• The Obama Administration’s February budget proposal would have already reduced procurement funding for new weapons and equipment. The February proposal would have reduced the budget authority for the procurement account by roughly $6 billion. Again, this does not count for the effects of inflation and President Obama’s April 13 announcement.

The Impact of Further Defense Budget Reductions

The specific impacts of these reductions—such as the size of the military, training levels, research and develop programs, and procurement programs—will not be known for some time. The White House, however, has made it clear that a review of the application of the defense reductions will begin with an assessment of changing the role of the U.S. in world affairs. Given that the review follows from the demand for defense budget reductions, it will emphasize not how the U.S. will more effectively strengthen its role in world affairs but how to diminish the U.S. role.

This basic approach is problematic because it assumes that the White House and the Department of Defense can predict years in advance what specific military operations the U.S. may be compelled to enter in a way that does not exceed the imposed limits on resources.

Forcing Policy Changes

President Obama asserted in his April 13 speech that a major contributor to the fiscal crisis the U.S. now finds itself in was the military engagements following the attacks of September 11, 2001. By this logic, the President would assume that the U.S. was not compelled to take military action in response to those attacks. His stated support for the U.S. military operation in Afghanistan, however, makes it clear that even the President himself does not really believe in this assumption. His willingness to commit U.S. military forces to intervening in the Libyan civil conflict has demonstrated that this assumption cannot survive contact with the real world, even in the very short term. Necessarily, prudent defense planning has always assumed the need for an extra margin of military strength in order to respond quickly and effectively to unanticipated events.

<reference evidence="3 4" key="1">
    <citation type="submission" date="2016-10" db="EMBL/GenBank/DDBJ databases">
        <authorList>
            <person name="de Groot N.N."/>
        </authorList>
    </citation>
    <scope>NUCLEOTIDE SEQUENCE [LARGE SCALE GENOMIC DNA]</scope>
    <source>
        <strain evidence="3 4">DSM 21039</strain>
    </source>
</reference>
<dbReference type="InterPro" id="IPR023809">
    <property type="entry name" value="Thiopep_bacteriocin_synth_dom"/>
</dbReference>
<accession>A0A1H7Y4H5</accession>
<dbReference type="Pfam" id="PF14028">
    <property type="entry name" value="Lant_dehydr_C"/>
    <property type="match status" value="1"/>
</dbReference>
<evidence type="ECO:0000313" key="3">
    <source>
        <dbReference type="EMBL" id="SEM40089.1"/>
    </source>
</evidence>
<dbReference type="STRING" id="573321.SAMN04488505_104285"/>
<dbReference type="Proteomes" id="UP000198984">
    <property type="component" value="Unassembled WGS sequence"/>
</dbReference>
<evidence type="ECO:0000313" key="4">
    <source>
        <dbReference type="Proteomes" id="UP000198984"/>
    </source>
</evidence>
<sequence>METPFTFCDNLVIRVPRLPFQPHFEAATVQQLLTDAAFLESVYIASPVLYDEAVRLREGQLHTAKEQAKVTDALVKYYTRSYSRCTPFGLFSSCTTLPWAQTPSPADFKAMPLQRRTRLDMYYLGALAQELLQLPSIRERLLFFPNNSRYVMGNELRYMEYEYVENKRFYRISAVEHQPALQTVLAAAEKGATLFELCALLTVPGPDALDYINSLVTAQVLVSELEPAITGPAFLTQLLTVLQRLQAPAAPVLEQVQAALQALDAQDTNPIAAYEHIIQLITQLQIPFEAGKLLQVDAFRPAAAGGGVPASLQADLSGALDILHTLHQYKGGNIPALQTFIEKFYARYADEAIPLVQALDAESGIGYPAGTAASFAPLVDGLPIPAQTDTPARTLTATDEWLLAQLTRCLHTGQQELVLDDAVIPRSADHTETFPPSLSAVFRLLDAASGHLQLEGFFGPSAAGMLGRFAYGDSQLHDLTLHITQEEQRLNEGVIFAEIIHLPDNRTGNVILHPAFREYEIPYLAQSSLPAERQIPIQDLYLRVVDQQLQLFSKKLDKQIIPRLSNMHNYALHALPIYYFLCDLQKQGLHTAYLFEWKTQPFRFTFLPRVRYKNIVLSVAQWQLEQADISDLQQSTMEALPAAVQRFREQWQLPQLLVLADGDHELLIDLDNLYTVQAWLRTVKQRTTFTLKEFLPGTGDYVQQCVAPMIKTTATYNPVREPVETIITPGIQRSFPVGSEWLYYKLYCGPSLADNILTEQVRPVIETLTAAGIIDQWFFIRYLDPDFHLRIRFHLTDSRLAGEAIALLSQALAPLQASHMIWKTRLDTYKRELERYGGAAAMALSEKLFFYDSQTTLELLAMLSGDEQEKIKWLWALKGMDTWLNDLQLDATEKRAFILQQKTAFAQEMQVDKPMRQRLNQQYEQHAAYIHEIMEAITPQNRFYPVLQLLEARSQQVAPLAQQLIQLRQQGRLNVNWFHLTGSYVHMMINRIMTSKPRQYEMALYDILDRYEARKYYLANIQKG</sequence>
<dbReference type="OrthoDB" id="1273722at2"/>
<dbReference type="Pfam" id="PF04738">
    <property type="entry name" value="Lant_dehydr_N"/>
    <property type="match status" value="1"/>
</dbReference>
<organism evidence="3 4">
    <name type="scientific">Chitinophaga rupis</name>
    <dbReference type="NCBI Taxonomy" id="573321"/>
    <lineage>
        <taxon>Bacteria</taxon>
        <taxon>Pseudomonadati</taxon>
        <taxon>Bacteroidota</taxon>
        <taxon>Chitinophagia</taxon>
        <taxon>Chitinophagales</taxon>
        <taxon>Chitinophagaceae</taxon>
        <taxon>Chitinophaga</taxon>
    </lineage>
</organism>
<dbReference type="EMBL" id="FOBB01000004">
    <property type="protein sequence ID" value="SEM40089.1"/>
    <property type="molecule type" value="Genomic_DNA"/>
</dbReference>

In this context, the new round of defense budget reductions is about forcing changes in the basic foreign and security policies of the U.S.

In order to maintain a military of sufficient strength for the U.S. to maintain its existing security commitments with the necessary margin for responding to unanticipated events, the defense budget needs to:

  • Increase to $731 billion in overall spending in FY 2012;
  • Provide $3.6 trillion to the core defense program cumulatively over the next five years;
  • Maintain the existing size of the military;
  • Provide at least $202 billion for the modernization accounts in FY 2012 in the core defense program and sustain real growth in these accounts during the years that follow; and
  • Reinvest savings resulting from efficiency measures back into defense.

Rue the Day

Some Americans, President Obama among them, may think that diminishing America’s role in the world will not have an adverse impact on the security of Americans. This argument could not be more wrong. America’s prominent role in the world provides its people with a benefit that few others enjoy, which is the ability have a great measure of control over its own destiny in a dangerous world.

All Americans will come to rue April 13, 2011, when they realize that others who are not their friends have become able to manipulate them and ultimately deprive them of at least a measure of their freedom and security.

Baker Spring is F. M. Kirby Research Fellow in National Security Policy in the Douglas and Sarah Allison Center for Foreign Policy Studies, a division of the Kathryn and Shelby Cullom Davis Institute for International Studies, at The Heritage Foundation.

About the Author

Baker Spring F.M. Kirby Research Fellow in National Security Policy
Douglas and Sarah Allison Center for Foreign and National Security Policy